THE RUSSIAN BRIDE is the latest film from writer/director Michael S. Ojeda (Avenged) which just had its World Premiere at the Cinepocalypse Film Festival yesterday. The film centers around a Russian woman and her daughter who travel to America to marry a reclusive billionaire who turns out to be their worse nightmare. The film stars newcomer Oksana Orlan (Sangre Negra), Kristina Pimenova (Creators: The Past), and Corbin Bernsen (Kiss Kiss Bang Bang).

Nina (Orlan) receives the opportunity of a lifetime when Karl (Bernsen), an eccentric billionaire, proposes to her from the U.S. with promises of a better life for her and her daughter, Dasha (Pimenova). Leaving her family behind in Russia, Nina and Dasha travel to the States to live in a luxurious mansion with all the amenities they could ask. Nina is excited to begin her life with Karl, especially after the disastrous relationship she left behind in Russia, and though Karl has some peculiar traits, she brushes it off as newlywed jitters. Soon after the marriage is finalized, though, the fairytale life that Nina has dreamed of begins to crumble as Karl’s secret past is revealed, turning her and her daughter’s lives into a living hell.

I wasn’t really sure what to expect with this film initially but what I can say since watching it is that the end result did not disappoint. The film opens with our billionaire baron swiping through photos and videos of Russian women online who are looking to find that special husband that will sweep them away to America so that they escape their lives in Russia. In other words, we are looking at a modern day mail-order bride scenario and our charismatic baron has found the woman of his dreams… or so we think. Nina, living a life just above destitution, trying to escape the abusive behavior of her ex, is willing to do whatever it takes to give her and her daughter a better life. This is where Karl comes into play, sweeping Nina off her feet with a life that one only reads about in fairy-tales. I wasn’t sure how this was going to play out on screen, a much older man wooing a woman half his age that he paid for, but the chemistry between these two during their interactions is palpable and uniquely dynamic, and not in the way you would think.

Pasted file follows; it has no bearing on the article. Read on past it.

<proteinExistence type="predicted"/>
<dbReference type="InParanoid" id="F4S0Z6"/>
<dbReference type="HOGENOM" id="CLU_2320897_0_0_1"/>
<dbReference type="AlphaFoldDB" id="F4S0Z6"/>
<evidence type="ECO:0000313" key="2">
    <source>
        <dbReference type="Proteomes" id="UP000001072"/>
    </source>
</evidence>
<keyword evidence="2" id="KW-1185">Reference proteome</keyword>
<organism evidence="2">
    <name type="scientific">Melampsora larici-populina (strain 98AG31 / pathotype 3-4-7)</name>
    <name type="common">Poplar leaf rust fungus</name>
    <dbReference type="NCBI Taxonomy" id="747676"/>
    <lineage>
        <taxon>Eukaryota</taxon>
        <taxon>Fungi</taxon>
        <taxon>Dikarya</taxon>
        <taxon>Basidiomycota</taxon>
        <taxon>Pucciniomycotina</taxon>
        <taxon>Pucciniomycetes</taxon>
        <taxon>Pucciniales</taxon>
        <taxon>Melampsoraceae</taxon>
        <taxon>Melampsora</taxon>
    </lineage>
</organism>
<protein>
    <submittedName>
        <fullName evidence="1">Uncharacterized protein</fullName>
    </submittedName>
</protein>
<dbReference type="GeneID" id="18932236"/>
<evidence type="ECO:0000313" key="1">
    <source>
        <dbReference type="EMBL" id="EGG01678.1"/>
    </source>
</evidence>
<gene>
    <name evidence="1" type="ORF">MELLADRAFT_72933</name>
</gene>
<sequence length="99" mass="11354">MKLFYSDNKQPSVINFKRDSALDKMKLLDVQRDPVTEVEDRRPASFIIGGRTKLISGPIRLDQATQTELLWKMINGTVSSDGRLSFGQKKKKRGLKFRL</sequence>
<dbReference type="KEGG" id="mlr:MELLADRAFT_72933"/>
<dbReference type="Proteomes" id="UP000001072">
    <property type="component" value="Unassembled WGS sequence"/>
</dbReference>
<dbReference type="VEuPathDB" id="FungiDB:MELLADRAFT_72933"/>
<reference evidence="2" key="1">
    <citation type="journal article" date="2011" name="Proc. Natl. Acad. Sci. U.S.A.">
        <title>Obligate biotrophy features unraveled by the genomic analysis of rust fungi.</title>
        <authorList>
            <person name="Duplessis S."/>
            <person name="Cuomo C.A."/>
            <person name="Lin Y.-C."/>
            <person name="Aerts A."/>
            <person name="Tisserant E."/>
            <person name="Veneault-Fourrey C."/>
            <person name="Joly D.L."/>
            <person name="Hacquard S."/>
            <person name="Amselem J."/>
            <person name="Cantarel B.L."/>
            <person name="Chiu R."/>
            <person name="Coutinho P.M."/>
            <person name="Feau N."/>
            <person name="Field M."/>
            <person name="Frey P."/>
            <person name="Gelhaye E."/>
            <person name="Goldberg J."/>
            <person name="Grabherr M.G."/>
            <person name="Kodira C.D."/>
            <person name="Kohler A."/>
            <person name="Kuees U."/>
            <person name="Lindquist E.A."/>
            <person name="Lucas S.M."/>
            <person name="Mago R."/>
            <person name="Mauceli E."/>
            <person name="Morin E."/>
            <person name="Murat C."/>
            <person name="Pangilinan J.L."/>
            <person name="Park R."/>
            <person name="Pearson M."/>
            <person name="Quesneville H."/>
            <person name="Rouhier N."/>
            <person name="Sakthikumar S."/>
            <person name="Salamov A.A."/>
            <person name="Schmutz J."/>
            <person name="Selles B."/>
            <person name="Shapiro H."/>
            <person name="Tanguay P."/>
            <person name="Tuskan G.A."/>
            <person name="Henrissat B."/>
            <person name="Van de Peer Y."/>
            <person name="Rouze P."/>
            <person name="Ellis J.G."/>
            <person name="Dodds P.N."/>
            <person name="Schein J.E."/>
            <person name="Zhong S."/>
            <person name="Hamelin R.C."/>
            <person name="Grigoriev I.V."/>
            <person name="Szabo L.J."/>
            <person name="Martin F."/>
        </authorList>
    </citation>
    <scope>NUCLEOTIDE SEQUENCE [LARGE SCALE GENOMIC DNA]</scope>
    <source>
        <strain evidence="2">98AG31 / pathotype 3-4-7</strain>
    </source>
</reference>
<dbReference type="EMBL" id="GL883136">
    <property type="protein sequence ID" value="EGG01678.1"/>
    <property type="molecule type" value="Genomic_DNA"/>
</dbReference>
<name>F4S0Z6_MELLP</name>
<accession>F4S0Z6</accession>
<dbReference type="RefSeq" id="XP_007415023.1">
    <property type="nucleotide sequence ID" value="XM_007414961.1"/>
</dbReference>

Don’t be fooled by that description because THE RUSSIAN BRIDE is far from a love story. The interaction between Karl and Nina is both disturbing and, at times, heart-wrenching. Oksana Orlan nails her character through and through, showcasing a range of emotions that are hard to watch as she tries to protect her daughter while also being the best wife she can to a man who hasn’t been truthful about his intentions. Corbin Bernsen, who portrays Karl, is just as effective and will leave many in the audience angered by his misogynistic demands and persona as well as his emotional detachment. Initially, I had no idea why he was acting the way he was, but once Nina starts to pull back the layers of his personality it was hard to not want to slap the shit-eating grin off of his face. Don’t get me wrong, I may have hated his character, but it’s because Bernsen did such a great job of portraying a garbage human being that you can’t help but be disgusted by his actions.

As for the story, I think Ojeda did a fantastic job of weaving a narrative that is both grounded in reality but also maintains horror elements that viewers will appreciate. I know some people may not be fans of the “slow-burn” but I can attest that THE RUSSIAN BRIDE does an effective job at keeping your attention as you start to piece together the puzzle. Also, for those of you who like their films to be filled with as much carnage as humanly possible, I think you’ll find a lot to appreciate with this film, especially towards the end.

All in all, THE RUSSIAN BRIDE is a superb film that I hope all of you get the chance to check out. I’m always a fan of women finding their strength and kicking ass which this film does a tremendous job of showcasing as well as putting a spotlight on how far a mother will go to protect their child. The realization that Nina is not one to be fucked with is a great moment in the movie, and though that comes about with a little help from a certain substance, it’s definitely one of those scenes that will be remembered for years to come.

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